deadlines

It has finally happened. You are adrift. A raft of badly lashed-together memories and a few fairly buoyant facts: That watercraft is you. But thanks to an article in The Brown Daily Herald, the Ivy League university's student paper, you are listing badly. You are at sea.
As an athlete I've trained for marathons, triathlons and adventure runs for twelve years and counting. By participating in these events I have drawn parallels from running that contribute to achieving successful business goals.
Imagine your life with fewer deadlines? How would you spend that precious time?
Time is as richly complex as culture itself. For task-oriented people, such as the Swiss, time might be seen as linear -- rigid, plannable, organized into blocks, systematic.
Writers are always prone to be overly busy with projects -- it might be the existential fear that is programmed into their minds (that is, if they are not Stephen King), as they often times do not know where the next project will come from.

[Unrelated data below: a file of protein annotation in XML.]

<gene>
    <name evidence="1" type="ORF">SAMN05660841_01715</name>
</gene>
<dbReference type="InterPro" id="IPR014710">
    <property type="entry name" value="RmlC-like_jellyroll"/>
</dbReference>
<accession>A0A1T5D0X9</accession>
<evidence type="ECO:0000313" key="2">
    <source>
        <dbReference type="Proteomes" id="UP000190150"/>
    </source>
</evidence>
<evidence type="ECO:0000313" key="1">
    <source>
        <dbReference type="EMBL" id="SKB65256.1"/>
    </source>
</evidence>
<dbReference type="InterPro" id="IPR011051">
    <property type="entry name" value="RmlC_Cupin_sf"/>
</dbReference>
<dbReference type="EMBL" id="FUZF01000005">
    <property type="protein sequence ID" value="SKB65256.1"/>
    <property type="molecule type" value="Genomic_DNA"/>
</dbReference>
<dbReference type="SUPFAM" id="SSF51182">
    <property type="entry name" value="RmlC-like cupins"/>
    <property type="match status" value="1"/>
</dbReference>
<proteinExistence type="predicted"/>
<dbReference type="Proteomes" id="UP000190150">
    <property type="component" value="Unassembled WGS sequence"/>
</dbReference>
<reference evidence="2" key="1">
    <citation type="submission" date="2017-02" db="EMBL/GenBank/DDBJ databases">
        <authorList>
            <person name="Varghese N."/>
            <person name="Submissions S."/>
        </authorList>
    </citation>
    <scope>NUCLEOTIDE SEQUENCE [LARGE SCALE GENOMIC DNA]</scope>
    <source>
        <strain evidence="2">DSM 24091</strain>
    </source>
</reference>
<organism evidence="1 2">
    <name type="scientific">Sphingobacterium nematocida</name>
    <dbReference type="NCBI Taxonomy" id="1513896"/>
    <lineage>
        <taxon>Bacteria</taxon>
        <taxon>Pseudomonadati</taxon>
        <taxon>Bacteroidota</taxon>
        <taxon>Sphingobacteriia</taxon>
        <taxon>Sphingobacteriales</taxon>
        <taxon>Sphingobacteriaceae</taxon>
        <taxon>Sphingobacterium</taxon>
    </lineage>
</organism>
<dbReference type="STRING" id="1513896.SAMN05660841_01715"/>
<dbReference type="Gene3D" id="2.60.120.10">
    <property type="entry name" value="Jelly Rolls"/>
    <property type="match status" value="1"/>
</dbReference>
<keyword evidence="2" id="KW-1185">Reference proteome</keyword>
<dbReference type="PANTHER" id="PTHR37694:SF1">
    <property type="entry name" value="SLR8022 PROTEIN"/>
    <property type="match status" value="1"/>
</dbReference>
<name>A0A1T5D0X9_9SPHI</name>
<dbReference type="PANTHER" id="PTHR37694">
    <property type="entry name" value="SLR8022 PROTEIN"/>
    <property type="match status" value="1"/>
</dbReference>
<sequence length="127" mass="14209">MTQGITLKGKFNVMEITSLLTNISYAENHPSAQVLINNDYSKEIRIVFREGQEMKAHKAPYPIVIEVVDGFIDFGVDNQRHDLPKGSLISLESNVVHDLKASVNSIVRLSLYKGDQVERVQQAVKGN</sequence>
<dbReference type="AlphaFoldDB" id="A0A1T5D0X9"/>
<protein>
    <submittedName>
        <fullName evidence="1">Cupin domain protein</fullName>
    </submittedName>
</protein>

Linwood Barclay's thrillers have been international bestsellers. Trust Your Eyes, an intriguing novel with a unique premise, has been optioned for film. The Associated Press said, "Linwood Barclay has established himself alongside the masters of suburban fiction."
I had the privilege of talking with her about what makes her tick as an author, how she keeps the ideas coming and the power of friendship, romance and love.
Deadlines have their advantages, but creativity may not be one of them.
Never shy of a little hard work, I am very happy to roll up my sleeves and make it happen. But when the work is tied to a fixed deadline it triggers my worry and anxiety. This leads to cloudiness and inefficiency. Adding in the final part of the equation, not being able to complete the work on my own, and we have the trifecta of stress.
Running our daily lives according to the clock puts control of the day's events outside of us, explained Sellier. This can